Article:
I am big fan of our National Health Service. Before Ewan died I probably would have been quite non-committal about my thoughts on the NHS. Sometimes I would be pro-NHS. They agreed to take my tonsils out when I was 21, which, having suffered from tonsillitis approximately 8 times a year, I was eternally grateful to them for. But then I didn’t like my GP practice for a number of years – the GPs were grumpy, stroppy and had terrible ‘bedside’ manners (for the record I LOVE my current GP. He is ace!). On the whole I would probably have sat on the fence if asked for an opinion.
Since our experiences with Ewan’s stillbirth and my two subsequent rainbow pregnancies however, both Adam and I have not been able to fault the care we have received. If anyone asks, we could talk for hours about the professionalism, compassion and dedication of the maternity teams at the Lancashire Women and Newborn Centre at Burnley, in particular our beloved midwives and consultant! I honestly don’t think I could find a bad word to say about them. The midwife who delivered Ewan was simply wonderful. I am so grateful to her for helping to make what was in essence the most awful experience of our lives, into a beautiful, calm, peaceful and memorable time. I hope one day to write a blog post about this particular experience. We were then supported through our next pregnancies with kid gloves by an amazingly kind and considerate consultant who absolutely understood our worries and stresses.
So when I heard about the current NHS maternity review, I knew I wanted to go along and make my voice heard. There is currently a roadshow of drop in review events taking place up and down the country. Today I went along to my local event in Preston to share my views and also make suggestions. I am not so naïve to realise that a) improvements can’t be made and b) everyone has received the same care that we have. I truly believe, for example, that women (and men) would benefit from seeing the same midwife from day one, through all their antenatal and then postnatal appointments. We were lucky with our second pregnancy to be allocated a case-load midwife. I saw her every few weeks. She attended some of our hospital appointments and visited me at home. Through this I was able to trust her and ask questions that I may never have asked a ‘random’ community midwife. After we took Dylan home she came to visit a few times and I remember once compiling a list of about 15 questions for her. Some of them seem ridiculous now (I had about 3 questions alone about burping…. the baby, not me!), but I knew that she wouldn’t laugh at me because I had already built a good relationship with her.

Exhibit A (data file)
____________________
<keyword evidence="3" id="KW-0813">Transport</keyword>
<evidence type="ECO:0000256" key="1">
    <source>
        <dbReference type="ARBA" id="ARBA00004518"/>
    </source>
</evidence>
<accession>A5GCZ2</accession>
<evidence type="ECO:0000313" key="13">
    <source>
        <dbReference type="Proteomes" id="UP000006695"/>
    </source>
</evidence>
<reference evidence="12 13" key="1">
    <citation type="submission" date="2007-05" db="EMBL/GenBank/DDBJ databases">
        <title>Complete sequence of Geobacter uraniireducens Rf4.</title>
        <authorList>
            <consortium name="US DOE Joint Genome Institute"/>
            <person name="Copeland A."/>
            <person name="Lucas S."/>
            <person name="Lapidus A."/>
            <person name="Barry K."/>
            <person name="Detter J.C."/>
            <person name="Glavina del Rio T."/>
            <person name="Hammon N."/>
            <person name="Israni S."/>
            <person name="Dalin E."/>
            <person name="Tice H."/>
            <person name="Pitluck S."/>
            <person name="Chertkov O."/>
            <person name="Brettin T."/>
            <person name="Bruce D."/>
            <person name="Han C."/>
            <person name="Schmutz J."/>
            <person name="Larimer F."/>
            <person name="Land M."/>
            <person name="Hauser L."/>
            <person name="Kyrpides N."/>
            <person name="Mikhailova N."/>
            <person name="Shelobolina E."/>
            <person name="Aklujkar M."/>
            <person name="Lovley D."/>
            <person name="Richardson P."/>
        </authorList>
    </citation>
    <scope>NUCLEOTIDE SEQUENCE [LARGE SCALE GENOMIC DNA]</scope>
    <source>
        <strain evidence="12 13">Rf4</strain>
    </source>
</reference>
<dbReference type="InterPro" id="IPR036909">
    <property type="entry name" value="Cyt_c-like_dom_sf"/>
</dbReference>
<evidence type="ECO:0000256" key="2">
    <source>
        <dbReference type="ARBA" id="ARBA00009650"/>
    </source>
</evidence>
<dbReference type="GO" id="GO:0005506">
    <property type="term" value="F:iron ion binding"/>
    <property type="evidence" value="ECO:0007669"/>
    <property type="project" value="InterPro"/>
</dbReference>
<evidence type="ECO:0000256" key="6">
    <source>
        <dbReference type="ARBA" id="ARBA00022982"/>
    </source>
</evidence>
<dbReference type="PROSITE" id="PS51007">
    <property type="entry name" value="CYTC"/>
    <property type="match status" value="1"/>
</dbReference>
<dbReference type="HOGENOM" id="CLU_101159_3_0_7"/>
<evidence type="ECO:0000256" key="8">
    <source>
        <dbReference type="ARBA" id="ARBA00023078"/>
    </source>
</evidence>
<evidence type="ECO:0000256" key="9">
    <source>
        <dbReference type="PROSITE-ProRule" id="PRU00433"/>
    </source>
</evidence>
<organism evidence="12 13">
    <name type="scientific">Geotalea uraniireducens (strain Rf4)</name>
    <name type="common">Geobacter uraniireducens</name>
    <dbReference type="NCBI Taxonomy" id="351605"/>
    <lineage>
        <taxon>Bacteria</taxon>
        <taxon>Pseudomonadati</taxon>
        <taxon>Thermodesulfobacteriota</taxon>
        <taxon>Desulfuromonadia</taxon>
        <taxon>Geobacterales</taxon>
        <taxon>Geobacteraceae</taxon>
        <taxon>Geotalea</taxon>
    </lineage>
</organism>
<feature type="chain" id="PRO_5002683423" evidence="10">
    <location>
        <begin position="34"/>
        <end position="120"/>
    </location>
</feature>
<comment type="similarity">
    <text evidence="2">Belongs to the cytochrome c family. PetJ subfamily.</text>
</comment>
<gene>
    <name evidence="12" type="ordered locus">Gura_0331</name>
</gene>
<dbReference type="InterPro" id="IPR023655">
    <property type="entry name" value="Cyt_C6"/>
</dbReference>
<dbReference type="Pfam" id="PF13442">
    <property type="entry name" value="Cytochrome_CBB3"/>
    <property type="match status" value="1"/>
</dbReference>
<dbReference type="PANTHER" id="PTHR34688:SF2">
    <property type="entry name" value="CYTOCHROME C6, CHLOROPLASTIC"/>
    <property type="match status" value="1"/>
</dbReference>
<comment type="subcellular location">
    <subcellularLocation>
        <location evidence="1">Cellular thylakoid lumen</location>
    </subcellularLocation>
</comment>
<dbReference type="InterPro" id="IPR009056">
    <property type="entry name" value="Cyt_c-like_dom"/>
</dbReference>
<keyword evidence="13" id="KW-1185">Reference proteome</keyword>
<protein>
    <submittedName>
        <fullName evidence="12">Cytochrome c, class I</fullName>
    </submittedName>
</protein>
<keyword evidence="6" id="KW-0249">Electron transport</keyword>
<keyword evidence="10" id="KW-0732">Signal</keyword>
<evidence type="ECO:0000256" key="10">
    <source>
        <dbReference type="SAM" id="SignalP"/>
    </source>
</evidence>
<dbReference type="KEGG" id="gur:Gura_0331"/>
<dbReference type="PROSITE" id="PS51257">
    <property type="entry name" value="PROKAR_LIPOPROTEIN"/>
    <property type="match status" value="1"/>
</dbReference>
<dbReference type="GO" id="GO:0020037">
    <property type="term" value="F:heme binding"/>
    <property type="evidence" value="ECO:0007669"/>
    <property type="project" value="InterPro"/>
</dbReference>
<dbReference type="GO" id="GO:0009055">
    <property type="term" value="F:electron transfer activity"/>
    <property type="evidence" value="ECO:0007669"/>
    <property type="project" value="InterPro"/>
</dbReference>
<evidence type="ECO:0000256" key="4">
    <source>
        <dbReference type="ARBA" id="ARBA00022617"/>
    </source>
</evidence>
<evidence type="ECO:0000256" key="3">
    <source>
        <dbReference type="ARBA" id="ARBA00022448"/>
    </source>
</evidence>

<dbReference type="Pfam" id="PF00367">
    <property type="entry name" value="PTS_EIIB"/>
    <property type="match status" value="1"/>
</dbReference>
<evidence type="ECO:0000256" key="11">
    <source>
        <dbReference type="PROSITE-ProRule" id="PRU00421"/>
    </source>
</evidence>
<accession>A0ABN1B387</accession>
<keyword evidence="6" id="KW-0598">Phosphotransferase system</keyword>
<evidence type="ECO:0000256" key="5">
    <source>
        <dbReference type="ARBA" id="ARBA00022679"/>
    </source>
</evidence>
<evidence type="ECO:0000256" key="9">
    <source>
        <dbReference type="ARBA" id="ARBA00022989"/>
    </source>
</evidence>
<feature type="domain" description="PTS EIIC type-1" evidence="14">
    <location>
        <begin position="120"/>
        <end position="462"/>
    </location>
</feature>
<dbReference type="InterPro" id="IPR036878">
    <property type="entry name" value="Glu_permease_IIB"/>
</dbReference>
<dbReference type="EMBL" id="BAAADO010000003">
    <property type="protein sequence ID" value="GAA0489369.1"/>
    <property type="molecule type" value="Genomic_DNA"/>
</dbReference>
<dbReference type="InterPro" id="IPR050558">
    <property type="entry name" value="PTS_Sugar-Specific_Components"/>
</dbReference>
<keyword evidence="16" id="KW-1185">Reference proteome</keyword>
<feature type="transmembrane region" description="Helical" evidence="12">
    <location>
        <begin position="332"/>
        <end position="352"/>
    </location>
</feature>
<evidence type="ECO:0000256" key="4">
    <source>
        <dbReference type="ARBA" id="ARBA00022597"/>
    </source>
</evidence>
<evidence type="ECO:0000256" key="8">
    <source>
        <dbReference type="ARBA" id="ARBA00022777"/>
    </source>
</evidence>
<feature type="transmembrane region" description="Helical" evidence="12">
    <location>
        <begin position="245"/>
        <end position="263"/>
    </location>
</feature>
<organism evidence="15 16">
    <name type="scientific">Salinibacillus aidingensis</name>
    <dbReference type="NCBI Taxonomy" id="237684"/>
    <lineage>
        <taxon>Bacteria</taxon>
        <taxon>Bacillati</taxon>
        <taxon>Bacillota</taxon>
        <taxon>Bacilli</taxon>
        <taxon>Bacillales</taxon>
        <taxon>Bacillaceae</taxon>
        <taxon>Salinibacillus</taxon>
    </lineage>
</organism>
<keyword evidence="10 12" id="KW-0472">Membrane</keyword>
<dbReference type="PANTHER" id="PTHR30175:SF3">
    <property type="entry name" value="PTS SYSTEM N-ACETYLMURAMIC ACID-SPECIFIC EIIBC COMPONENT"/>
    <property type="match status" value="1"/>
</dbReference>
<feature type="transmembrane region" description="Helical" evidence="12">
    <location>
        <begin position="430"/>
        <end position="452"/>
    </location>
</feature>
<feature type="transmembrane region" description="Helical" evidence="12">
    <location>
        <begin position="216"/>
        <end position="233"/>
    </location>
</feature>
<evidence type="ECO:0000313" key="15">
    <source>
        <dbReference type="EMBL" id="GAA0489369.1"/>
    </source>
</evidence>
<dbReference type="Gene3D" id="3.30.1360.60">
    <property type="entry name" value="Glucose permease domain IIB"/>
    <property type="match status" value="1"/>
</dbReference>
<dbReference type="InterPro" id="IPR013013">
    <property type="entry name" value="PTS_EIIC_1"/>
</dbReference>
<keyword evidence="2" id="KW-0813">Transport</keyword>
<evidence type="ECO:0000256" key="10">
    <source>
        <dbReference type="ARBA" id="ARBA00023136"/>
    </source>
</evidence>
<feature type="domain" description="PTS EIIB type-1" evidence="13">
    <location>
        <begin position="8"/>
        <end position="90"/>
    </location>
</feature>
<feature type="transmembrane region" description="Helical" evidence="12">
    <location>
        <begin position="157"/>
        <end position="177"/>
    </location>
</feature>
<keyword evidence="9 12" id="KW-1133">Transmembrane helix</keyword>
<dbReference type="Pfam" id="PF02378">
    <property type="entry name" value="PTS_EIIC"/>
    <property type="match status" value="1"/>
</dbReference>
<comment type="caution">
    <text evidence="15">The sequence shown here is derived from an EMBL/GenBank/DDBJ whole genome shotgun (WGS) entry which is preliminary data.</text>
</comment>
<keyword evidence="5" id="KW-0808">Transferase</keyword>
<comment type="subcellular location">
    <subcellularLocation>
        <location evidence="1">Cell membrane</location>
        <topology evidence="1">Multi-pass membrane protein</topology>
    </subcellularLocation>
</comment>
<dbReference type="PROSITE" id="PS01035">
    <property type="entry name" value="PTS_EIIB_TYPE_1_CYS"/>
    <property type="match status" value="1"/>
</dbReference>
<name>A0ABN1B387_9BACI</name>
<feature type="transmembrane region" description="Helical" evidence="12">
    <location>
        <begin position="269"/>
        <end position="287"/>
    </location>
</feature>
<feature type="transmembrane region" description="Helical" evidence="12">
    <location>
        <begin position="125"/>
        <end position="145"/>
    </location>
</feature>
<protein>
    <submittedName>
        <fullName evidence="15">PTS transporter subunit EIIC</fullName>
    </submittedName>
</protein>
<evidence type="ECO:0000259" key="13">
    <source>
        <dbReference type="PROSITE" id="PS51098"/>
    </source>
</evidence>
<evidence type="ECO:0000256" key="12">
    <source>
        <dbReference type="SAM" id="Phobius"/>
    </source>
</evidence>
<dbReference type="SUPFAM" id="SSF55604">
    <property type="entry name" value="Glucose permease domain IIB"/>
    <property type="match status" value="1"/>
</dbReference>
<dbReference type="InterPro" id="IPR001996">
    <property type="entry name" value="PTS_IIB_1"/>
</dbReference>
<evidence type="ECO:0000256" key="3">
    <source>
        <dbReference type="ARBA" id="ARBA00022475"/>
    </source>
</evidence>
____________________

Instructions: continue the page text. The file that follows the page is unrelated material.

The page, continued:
Also, in relation to my last blog post, I referenced how mothers should be tested for Group B Strep as standard practice in the latter stages of pregnancy.
Anyway the review is ongoing for the next couple of months. So if you have had experience of maternity services anywhere in the UK, either as a parent, grandparent, friend or in any other capacity, now is the time to feedback about your experiences. Positive or negative, the NHS want to hear what you have to say. If you aren’t able to make it along to one of the drop-in sessions here, then email firstname.lastname@example.org.
Make sure you have your say.